So that’s our trip to Cathedral Lakes Provincial Park. Maybe we’ll go back when there isn’t any smoke and see all the wonderful views we were supposed to see originally. But there are just so many wonderful places to visit, that maybe we won’t. Only time will tell.
Hope you enjoyed seeing a bit of this wonderful park. We sure did!
I finally got to tick off a park that has long been on my bucket list, Cathedral Lakes Provincial Park. We had planned to go earlier in the summer and had paid and reserved our ride up but cancelled at the last minute because of all the smoke from forest fires in the area. Instead we went to Manning Park and had a great 3 day backpack with only a bit of smoky views the first day which cleared up nicely for the rest of the trip.
As it was getting near the end of summer, and we still wanted to go to Cathedral, we decided to head up last week. Smoke reports were pretty low and lodge staff said weather up in the park was great. So off we went on Sunday to go up on the 4PM shuttle figuring smoke wasn’t going to be in the picture. WRONG!
It was interesting just how the smoke behaved. It was coming up from Washington state fires and would come in during the day. Then the winds would die down and we would have perfectly clear skies to star gaze at night. Early mornings would look clear blue skies and then the wind would start to pick up and the smoke would move in.
We had planned 3 nights camping and coming back mid-afternoon on day 4. And that’s what we did, with a little “wrinkle”. We had reserved our ride out for the 3:30 shuttle but due to the smoke, it turned out that the park was told to evacuate everyone on that day. So we all headed down on the 1 PM shuttle, a couple of hours early.
Still, we got in some great hiking and interesting views. The smoky skies combined with all the dead spruce from the spruce bark beetle kill made for some very other-worldly landscapes. We felt like we could be on another planet, definitely not in BC!
I really enjoyed looking at the stars while falling asleep on Sunday night. We left the rainfly off the tent and had a clear view through the bug netting. Monday was our first and most strenuous day of hiking. Got up and had a leisurely camp breakfast. Lake of the Woods looked lovely. (Many of these photos are large panoramic stitches and you’ll only get the full meal deal if you click on them to view!)
Didn’t see any smoke yet. Plan for the day was to hike to Ladyslipper Lake and then up to the Rim, entering at Stone City. Here’s a map of the park and the core area. It was only a 250 metre climb to the Lake but we noticed that our energy was lower than usual. Well, the park and Lake of the Woods is at 2000 metres elevation so that might have had something to do with it!
Here we are coming down into Ladyslipper Lake.
For some reason, I got the map turned around in my head and when we got to the lake, we headed off along the North shore to the West end of the lake. Lots of people at the lake fishing and swimming.
We considered trying to make our way up to the rim through that terrain you’re looking at and decided not to. Retraced our way back to where we turned right and should have turned left and around and up we went. A view on the way back.
It was a pretty hot day and we started up the trail to the rim. We stopped to eat on the way up.
After eating, headed back onto the trail. Here we are almost up on the rim.
And you can see that the skies are no longer blue but the wind is now bringing the smoke up. Notice how much darker it is on the right than the left!
Finally made it to Stone City.
Star Trek or other space movies would have had a great time filming up here!
From Stone City we wandered Northwards along the rim to the Devil’s Woodpile. Love the orange lichens and other vegetation.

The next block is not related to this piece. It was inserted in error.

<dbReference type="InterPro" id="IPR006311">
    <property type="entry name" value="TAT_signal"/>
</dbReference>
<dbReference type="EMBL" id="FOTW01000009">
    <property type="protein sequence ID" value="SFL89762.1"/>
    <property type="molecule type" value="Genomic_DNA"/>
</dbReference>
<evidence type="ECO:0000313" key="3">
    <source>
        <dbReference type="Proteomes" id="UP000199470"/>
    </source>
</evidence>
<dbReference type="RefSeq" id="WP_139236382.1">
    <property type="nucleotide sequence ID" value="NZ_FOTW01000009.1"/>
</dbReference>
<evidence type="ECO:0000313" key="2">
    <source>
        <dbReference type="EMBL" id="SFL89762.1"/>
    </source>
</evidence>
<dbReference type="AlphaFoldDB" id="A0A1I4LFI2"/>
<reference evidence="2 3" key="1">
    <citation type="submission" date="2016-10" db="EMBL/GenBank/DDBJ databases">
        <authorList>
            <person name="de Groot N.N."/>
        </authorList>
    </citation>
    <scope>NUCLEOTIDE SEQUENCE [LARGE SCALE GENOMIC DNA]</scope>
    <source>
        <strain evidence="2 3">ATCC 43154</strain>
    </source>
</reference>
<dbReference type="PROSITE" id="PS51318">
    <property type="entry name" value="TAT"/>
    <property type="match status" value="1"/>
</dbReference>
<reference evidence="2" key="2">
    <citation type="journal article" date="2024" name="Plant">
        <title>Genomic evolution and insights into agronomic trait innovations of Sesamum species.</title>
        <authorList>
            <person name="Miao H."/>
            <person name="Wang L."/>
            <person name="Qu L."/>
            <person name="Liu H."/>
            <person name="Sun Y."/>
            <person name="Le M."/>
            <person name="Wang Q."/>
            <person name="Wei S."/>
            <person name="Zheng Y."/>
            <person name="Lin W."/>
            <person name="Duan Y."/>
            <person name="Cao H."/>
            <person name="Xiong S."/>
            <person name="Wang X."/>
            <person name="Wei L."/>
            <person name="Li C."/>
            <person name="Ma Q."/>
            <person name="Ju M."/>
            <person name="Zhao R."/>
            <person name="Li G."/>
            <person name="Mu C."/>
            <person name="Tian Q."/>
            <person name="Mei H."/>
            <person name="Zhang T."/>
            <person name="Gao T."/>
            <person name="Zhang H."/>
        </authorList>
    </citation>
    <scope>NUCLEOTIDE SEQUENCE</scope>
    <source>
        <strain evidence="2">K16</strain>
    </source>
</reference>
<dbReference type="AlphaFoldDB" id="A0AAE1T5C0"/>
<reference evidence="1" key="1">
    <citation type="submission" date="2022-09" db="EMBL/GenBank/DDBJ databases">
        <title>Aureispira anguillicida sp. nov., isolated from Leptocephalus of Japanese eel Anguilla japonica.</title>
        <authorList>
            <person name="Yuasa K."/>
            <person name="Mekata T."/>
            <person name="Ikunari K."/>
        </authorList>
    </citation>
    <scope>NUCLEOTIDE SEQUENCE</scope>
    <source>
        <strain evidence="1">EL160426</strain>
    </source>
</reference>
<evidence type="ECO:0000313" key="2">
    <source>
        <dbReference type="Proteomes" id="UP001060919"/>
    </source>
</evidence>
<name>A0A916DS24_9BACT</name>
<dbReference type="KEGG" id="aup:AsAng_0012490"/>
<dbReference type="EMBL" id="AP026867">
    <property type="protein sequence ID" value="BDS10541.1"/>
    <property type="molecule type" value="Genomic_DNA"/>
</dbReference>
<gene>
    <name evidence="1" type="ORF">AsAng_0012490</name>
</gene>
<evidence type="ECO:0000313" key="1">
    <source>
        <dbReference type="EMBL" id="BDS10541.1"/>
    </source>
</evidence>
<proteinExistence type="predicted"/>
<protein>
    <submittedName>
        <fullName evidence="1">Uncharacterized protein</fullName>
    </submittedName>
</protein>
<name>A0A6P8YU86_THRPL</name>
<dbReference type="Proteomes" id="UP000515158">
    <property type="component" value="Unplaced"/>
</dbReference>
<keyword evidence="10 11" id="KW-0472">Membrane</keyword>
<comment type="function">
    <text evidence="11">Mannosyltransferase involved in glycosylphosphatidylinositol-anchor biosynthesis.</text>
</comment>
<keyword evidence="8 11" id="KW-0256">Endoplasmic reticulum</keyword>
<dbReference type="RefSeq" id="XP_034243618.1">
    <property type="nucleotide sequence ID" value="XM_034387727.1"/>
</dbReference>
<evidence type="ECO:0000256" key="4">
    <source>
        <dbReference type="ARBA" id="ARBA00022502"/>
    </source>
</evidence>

We’re now at about 2400 metres elevation
We loved this beautiful wide bench meadow. The colours are just so understated and subtle. And the smoke made it look so other worldly.
S standing on top of the Devil’s Woodpile
From here we continued along the rim to the trail down to Glacier Lake
The trail down to Glacier Lake. It was much more friendly than the trail up from Ladyslipper Lake and is the way most people get up on the rim if they leave from the lodge.
Another view of Pyramid Mountain as we head back down. Notice the sharp division between the smoky sky and not so smoky sky, and the colour of the sun, the white dot at the upper right in the smoke. To our eyes, it was actually a glowing red ball. Don’t quite know why it didn’t come out that way in the photo. Something to do with what lenses see vs what eyes see.
It was a full day of hiking. You can see the stats from my watch, here. Once back at camp, we relaxed, did a bit of swimming in Lake of the Woods to get the sweat off and really enjoyed eating our dinner.
Stay tuned for Day 2, coming your way in the not too distant future.
Hi. Welcome back to day 4 of our Coast and Redwoods trip. Hope you’ve enjoyed it so far.
Originally we thought we might stay an extra day in the forest but after our first night in our “cottage” we knew it was going to be a one-day affair. So we packed up our gear and planned to spend the day enjoying the redwoods and then head back up into Oregon.
Alright, time to get up and start our big day sightseeing redwoods in the Humboldt Redwood State Park we had spent all this time and energy to get to. Was it worth it? Let’s see what you think. But first, let’s have a little breakfast, shall we?
At this point our main guide was this map/brochure we had picked up in one of the stores we stopped at before we got to the “cottage”. It gave us some idea of what we could expect but it was more a publicity and ads thing than a map.
For breakfast, since we were already pretty much at the Southern tip of the Avenue of the Giants in Phillipsville we decided to drive back up to Miranda to see what the Avenue Cafe was like. Here we are waiting for our order of eggs and such.
Food was ok but when I asked for some peanut butter for my french toast they said they didn’t stock any peanut butter at the Cafe. None. Period. Kinda strange to not even have the little individual serving plastic containers but c’est la vie. I’ll give it 3.5 stars out of 5. Chowed down and headed back out. Tree time!